Is diabetes associated with Down syndrome?
Down’s syndrome (DS) is known to be associated with autoimmune disease including type 1 diabetes. To the best of our knowledge, there are no reports of DS with type 2 diabetes mellitus in the literature.
What medical problems are likely in a patient with Down syndrome?
These complications can include:
- Heart defects. About half the children with Down syndrome are born with some type of congenital heart defect.
- Gastrointestinal (GI) defects.
- Immune disorders.
- Sleep apnea.
- Spinal problems.
Which condition is associated with type 1 diabetes?
Type 1 diabetes (T1DM) is often associated with autoimmune diseases such as: autoimmune thyroid disease (ATD), celiac disease (CD), autoimmune gastritis (AIG), pernicious anemia (PA) and vitiligo. Autoimmune thyroid disease is the most prevalent endocrinopathy among diabetic patients.
What are the major issues related to Down syndrome?
Potentially serious complications — The most serious complications of Down syndrome include heart defects, blood disorders that can include leukemia (cancer of the blood), and immune system problems. Heart defects — Approximately half of all babies with Down syndrome are born with (often repairable) heart defects.
What body systems are affected by Down syndrome?
Down syndrome is a genetic disorder that can affect many different parts of the body. An extra part or whole Chromosome 21 is the cause of Down syndrome. It is the most common chromosomal abnormality. This syndrome can affect the heart, the brain, the hormone system and the skeleton.
What conditions are associated with diabetes?
There are a number of conditions associated with diabetes. These include coeliac disease, thyroid disease and haemochromatosis.
- Coeliac disease.
- Thyroid disease.
- Polycystic ovary syndrome.
- Diabetes insipidus.
- Necrobiosis lipoidica diabeticorum.
- Muscular conditions, including: Limited joint mobility.
- Dental problems.
What type of mutation causes type 1 diabetes?
The causes of type 1 diabetes are unknown, although several risk factors have been identified. The risk of developing type 1 diabetes is increased by certain variants of the HLA-DQA1, HLA-DQB1, and HLA-DRB1 genes. These genes provide instructions for making proteins that play a critical role in the immune system.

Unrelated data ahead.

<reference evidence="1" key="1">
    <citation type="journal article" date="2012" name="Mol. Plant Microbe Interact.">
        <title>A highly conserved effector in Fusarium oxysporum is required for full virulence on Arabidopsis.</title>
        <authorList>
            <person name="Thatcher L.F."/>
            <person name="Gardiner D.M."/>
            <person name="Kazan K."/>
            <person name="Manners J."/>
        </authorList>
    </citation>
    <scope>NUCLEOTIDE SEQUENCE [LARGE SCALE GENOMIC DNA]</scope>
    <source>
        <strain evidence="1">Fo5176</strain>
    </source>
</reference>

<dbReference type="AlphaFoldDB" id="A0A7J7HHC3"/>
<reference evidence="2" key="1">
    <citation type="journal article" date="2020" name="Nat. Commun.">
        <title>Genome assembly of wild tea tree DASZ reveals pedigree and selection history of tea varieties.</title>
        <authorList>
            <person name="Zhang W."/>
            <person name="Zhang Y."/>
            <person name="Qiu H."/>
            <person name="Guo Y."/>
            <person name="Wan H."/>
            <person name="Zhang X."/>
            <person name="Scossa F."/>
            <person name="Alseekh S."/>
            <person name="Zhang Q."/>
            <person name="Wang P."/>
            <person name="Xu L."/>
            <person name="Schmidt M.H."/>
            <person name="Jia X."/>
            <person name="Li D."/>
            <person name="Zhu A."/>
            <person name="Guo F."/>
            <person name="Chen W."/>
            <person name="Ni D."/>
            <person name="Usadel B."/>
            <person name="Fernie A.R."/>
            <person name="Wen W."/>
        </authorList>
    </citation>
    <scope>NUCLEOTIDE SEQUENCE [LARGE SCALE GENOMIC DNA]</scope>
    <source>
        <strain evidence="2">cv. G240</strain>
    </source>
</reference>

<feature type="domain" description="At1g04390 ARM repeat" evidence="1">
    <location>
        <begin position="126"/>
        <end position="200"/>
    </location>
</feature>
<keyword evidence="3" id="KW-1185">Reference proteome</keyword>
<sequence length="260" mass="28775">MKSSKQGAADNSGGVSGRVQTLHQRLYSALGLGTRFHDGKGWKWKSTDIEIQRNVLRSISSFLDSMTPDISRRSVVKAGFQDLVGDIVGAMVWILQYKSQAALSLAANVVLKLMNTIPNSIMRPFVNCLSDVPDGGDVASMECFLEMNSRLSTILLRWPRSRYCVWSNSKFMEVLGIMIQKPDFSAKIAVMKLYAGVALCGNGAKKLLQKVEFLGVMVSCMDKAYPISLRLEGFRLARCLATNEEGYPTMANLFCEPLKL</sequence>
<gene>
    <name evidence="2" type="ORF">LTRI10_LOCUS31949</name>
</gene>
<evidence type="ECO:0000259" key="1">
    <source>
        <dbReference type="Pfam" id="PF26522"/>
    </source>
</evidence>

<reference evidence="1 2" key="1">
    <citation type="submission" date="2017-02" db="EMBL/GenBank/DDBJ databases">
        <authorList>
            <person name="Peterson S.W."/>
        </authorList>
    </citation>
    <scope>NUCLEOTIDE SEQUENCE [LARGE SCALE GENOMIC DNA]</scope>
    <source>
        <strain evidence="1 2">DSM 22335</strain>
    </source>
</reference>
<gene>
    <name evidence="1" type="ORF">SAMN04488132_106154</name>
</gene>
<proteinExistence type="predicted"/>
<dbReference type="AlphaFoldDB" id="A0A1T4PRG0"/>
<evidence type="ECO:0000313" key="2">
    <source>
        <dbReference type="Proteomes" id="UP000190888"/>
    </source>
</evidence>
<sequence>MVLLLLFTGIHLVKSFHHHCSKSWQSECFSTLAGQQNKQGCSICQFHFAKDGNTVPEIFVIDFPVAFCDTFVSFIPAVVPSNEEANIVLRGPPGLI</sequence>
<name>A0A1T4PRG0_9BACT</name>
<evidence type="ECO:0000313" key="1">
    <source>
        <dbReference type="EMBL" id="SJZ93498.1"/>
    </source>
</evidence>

Is type 1 diabetes an autoimmune disease?
Type 1 diabetes is an autoimmune disease. The pancreas can’t make insulin because the immune system attacks it and destroys the cells that produce insulin. Kids and teens with type 1 diabetes are at risk for other autoimmune problems, but these aren’t actually caused by the diabetes.
When do type 1 diabetes complications start?
These complications develop over many years—usually at least 10 years—and they all relate to how blood glucose levels can affect blood vessels. Uncontrolled blood glucose can, over time, damage the body’s tiny and large blood vessels.
When is type 1 diabetes diagnosed in Down syndrome?
Type 1 diabetes is typically diagnosed in childhood and the hallmark of the disease is the decreased production of insulin by the pancreas. People with Down syndrome (DS) are more often diagnosed with endocrine disorders than people in the general population and type 1 DM is an endocrine disorder.
What kind of diabetes is most common in children with Down syndrome?
A more recent population-based study of the prevalence of type 1 diabetes in Down’s syndrome in Denmark demonstrated a fourfold increased risk of type 1 diabetes in children with Down’s syndrome ( 7 ). Although classification was generally made on clinical grounds alone, most appear to have type 1 diabetes.
Are there autoimmune diseases in children with Down syndrome?
There is an unexplained excess of type 1 diabetes and other organ-specific autoimmune diseases in children with Down’s syndrome, but the immunogenetic characteristics of diabetes in Down’s syndrome have not been investigated.
Are there any health problems associated with Down syndrome?
However, each individual with Down syndrome is different, and not every person will have serious health problems. Many of these associated conditions can be treated with medication, surgery, or other interventions. Some of the conditions that occur more often among children with Down syndrome include: Heart defects.